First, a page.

All irregular contents must be explicitly stated in an installation dialog. This means everything that any additional data gathering that is not necessary for the application to function must be opt-in (the user has to actively set it to active), and it must be explained in the installation dialogue in a way that everybody can understand it and the resulting consequences. Examples of data collection that should be explained properly if used:

  • Collection and/or trade of PII (personally identifiable information)

  • Collection and/or trade of hardware information

  • Collection and/or trade of 3rd party software usage/install information

  • Collection and/or trade of visited web pages

  • Collection and/or trade of credentials for 3rd party service

Trial/Full version

The nature of the software must be made clear during installation. This means it must be explicitly made clear if it is a full or trial version and which features and functionality are given and which restrictions are in place. Trial versions are not entitled to any kind of compensation from the user except for contact information, they must not monetize in any way until user decides to upgrade to the full version.


Autostart entries must be justified and necessary for the application to function. Examples of possible autostart entry locations are:

  • Autorun

  • Service

  • Scheduled task

Examples of legitimate autostart entries are:

  • Running an antivirus service

  • Checking for software updates

Example of non-legitimate autostart entries:

  • Driver updater scan on every system start

  • Multiple scheduled tasks for registry cleaner trial

  • Service installed by software downloader


During runtime a software must work as promised to reach the users expectations and the user benefit. Any functionality that does not work towards these goals must be justified.

Examples of justified distributor benefit:

  • Occasional reminder of software being in trial period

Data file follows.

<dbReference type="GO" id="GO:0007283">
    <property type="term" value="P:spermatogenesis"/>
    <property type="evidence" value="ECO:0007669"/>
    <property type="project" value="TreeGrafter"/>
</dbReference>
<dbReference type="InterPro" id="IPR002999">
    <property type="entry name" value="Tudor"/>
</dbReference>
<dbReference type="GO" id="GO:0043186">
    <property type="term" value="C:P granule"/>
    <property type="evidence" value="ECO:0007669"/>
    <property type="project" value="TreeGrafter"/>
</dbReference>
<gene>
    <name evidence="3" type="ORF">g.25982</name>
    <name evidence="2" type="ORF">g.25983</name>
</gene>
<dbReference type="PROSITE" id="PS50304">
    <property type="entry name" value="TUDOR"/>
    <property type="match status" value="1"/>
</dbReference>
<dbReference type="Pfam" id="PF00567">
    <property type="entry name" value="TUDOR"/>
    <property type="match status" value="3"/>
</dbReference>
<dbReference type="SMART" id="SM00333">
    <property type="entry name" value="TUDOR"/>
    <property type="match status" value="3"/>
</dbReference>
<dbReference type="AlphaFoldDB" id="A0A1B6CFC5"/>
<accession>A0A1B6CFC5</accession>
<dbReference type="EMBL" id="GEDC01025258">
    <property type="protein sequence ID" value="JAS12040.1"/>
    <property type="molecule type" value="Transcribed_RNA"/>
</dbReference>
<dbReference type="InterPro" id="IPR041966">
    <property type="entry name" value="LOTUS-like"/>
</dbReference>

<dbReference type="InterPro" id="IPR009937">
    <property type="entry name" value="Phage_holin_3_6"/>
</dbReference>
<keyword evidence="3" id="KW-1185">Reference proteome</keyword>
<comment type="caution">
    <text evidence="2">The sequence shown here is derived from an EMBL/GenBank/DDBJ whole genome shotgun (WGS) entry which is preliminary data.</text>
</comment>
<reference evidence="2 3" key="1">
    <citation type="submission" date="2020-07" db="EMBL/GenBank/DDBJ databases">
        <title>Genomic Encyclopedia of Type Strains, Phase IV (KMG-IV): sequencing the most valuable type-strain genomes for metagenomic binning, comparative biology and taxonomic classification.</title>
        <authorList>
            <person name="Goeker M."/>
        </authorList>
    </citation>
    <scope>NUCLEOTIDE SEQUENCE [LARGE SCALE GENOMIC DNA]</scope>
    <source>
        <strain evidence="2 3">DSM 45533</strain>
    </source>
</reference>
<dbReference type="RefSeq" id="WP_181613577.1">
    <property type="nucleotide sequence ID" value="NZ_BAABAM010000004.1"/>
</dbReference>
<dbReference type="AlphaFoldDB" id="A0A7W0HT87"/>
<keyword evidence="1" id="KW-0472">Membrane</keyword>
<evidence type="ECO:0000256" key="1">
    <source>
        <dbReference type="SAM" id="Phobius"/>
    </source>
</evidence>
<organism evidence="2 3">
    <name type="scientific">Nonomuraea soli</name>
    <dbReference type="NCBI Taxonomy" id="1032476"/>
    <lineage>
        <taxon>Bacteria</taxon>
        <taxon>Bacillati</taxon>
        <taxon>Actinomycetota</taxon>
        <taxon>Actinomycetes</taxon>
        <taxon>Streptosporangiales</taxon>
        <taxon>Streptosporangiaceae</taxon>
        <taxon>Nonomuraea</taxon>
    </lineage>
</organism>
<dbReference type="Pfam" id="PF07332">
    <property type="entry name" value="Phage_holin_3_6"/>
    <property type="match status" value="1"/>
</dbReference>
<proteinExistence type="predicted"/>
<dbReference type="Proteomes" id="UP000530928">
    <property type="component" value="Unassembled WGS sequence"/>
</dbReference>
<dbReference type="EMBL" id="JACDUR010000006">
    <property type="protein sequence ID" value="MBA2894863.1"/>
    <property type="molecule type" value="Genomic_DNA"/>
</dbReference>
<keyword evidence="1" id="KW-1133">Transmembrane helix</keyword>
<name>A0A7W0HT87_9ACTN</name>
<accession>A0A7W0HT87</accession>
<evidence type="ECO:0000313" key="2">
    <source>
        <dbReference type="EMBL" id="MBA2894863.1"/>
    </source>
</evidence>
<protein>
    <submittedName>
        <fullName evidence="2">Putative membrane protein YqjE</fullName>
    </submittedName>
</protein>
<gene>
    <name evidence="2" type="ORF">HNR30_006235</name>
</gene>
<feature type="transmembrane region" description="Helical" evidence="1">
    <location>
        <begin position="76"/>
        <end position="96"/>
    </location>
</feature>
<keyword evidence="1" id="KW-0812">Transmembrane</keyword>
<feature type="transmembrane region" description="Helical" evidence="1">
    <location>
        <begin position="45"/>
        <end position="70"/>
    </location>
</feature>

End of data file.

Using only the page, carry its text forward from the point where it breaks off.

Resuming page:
• Advertising benefit of full version

  • Appropriately showing advertising in ad-supported software

Examples of non-justified distributor benefit:

  • Checking for competitor software

  • Showing 3rd party or other software of the same distributor advertising in trial version

  • Other software of the same distributor advertising disguised as feature


Uninstallation must be easy to find and execute.

  • Must be complete and not leave files, autostart entries, registry manipulations on the system

  • Default action for uninstallation must be uninstall

  • Must not be harder than installation

Website / Web shop

Website and/or web shop represent the company and the software.

  • Must be truthful and clear and must not obscure/hide information

Examples of illegitimate website/web shop practices:

  • Showing a product matrix but all links to the different products lead to the same product

  • Use of fast countdowns to pressure customer

  • Use of fake countdowns

  • Number of remaining units is made up (there is no “limited stock” in software downloads)

  • Countdown stops without offer period ending

  • Application is always on sale or sales “events” are outdated

  • Adding other products to the shopping cart by default


The history and reputation of a distributor and its software can tell about the distributors stance in the present as well as how the software may behave.

Depending on the history a distributor has a different level of credibility. A vendor will get low credibility by:

  • Being a repeated PUP offender

  • Feigning ignorance towards PUP criteria

  • "Testing" new violations

  • Implementing aggressive affiliate programs

  • Prioritizing profit over user benefit

  • Using very generic product names that may not even use persistent company names or advertising the company name with the product at all

  • Being reported by users to be misleading or even fraudulent

  • Communicating in a harsh, threatening or insulting manner

  • Trying to bypass detection

  • Feigning ignorance on basic technologies

Vendors are able to get high credibility within the industry when they

  • Fixed all PUP offenses in the past or never had PUP offenses

  • Prioritize user benefit

  • Adhere to software industry standards like the CSA